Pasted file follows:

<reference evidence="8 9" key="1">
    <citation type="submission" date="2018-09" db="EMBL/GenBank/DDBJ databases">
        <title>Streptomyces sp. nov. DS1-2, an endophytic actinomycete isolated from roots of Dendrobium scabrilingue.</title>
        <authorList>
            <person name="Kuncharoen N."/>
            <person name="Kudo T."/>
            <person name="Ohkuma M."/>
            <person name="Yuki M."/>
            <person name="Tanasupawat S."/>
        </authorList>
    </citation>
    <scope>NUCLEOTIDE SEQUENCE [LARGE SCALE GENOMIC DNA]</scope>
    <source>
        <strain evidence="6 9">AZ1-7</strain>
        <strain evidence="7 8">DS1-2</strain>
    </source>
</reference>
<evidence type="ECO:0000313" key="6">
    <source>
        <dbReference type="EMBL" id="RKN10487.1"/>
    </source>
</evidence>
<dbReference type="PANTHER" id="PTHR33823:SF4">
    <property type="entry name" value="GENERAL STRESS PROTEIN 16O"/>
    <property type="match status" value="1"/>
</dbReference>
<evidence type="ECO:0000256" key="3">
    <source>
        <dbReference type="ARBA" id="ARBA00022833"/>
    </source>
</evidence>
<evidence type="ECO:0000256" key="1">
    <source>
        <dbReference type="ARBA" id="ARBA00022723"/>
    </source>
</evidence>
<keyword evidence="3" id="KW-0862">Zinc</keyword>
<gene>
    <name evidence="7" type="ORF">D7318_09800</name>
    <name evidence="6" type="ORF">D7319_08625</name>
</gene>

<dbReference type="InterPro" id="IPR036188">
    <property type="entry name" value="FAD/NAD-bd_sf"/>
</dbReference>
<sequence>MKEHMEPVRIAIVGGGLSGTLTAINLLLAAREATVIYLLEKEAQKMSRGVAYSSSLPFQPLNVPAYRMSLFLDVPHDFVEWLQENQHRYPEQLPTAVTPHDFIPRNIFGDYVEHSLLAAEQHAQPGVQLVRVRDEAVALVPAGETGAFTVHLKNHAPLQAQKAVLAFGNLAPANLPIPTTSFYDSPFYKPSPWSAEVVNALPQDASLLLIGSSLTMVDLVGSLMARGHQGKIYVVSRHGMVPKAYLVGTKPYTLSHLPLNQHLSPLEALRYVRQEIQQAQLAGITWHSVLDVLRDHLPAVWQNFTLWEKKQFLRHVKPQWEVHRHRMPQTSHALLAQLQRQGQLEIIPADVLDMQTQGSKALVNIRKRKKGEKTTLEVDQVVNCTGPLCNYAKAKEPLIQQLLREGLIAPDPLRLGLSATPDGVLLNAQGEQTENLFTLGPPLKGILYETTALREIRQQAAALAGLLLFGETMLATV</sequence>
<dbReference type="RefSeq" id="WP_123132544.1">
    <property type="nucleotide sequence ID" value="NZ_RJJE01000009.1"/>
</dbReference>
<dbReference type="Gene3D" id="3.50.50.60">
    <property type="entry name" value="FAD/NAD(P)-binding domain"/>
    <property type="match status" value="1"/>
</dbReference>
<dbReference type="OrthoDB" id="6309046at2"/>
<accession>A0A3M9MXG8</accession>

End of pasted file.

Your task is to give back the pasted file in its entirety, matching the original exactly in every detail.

<reference evidence="8 9" key="1">
    <citation type="submission" date="2018-09" db="EMBL/GenBank/DDBJ databases">
        <title>Streptomyces sp. nov. DS1-2, an endophytic actinomycete isolated from roots of Dendrobium scabrilingue.</title>
        <authorList>
            <person name="Kuncharoen N."/>
            <person name="Kudo T."/>
            <person name="Ohkuma M."/>
            <person name="Yuki M."/>
            <person name="Tanasupawat S."/>
        </authorList>
    </citation>
    <scope>NUCLEOTIDE SEQUENCE [LARGE SCALE GENOMIC DNA]</scope>
    <source>
        <strain evidence="6 9">AZ1-7</strain>
        <strain evidence="7 8">DS1-2</strain>
    </source>
</reference>
<evidence type="ECO:0000313" key="6">
    <source>
        <dbReference type="EMBL" id="RKN10487.1"/>
    </source>
</evidence>
<dbReference type="PANTHER" id="PTHR33823:SF4">
    <property type="entry name" value="GENERAL STRESS PROTEIN 16O"/>
    <property type="match status" value="1"/>
</dbReference>
<evidence type="ECO:0000256" key="3">
    <source>
        <dbReference type="ARBA" id="ARBA00022833"/>
    </source>
</evidence>
<evidence type="ECO:0000256" key="1">
    <source>
        <dbReference type="ARBA" id="ARBA00022723"/>
    </source>
</evidence>
<keyword evidence="3" id="KW-0862">Zinc</keyword>
<gene>
    <name evidence="7" type="ORF">D7318_09800</name>
    <name evidence="6" type="ORF">D7319_08625</name>
</gene>

<dbReference type="InterPro" id="IPR036188">
    <property type="entry name" value="FAD/NAD-bd_sf"/>
</dbReference>
<sequence>MKEHMEPVRIAIVGGGLSGTLTAINLLLAAREATVIYLLEKEAQKMSRGVAYSSSLPFQPLNVPAYRMSLFLDVPHDFVEWLQENQHRYPEQLPTAVTPHDFIPRNIFGDYVEHSLLAAEQHAQPGVQLVRVRDEAVALVPAGETGAFTVHLKNHAPLQAQKAVLAFGNLAPANLPIPTTSFYDSPFYKPSPWSAEVVNALPQDASLLLIGSSLTMVDLVGSLMARGHQGKIYVVSRHGMVPKAYLVGTKPYTLSHLPLNQHLSPLEALRYVRQEIQQAQLAGITWHSVLDVLRDHLPAVWQNFTLWEKKQFLRHVKPQWEVHRHRMPQTSHALLAQLQRQGQLEIIPADVLDMQTQGSKALVNIRKRKKGEKTTLEVDQVVNCTGPLCNYAKAKEPLIQQLLREGLIAPDPLRLGLSATPDGVLLNAQGEQTENLFTLGPPLKGILYETTALREIRQQAAALAGLLLFGETMLATV</sequence>
<dbReference type="RefSeq" id="WP_123132544.1">
    <property type="nucleotide sequence ID" value="NZ_RJJE01000009.1"/>
</dbReference>
<dbReference type="Gene3D" id="3.50.50.60">
    <property type="entry name" value="FAD/NAD(P)-binding domain"/>
    <property type="match status" value="1"/>
</dbReference>
<dbReference type="OrthoDB" id="6309046at2"/>
<accession>A0A3M9MXG8</accession>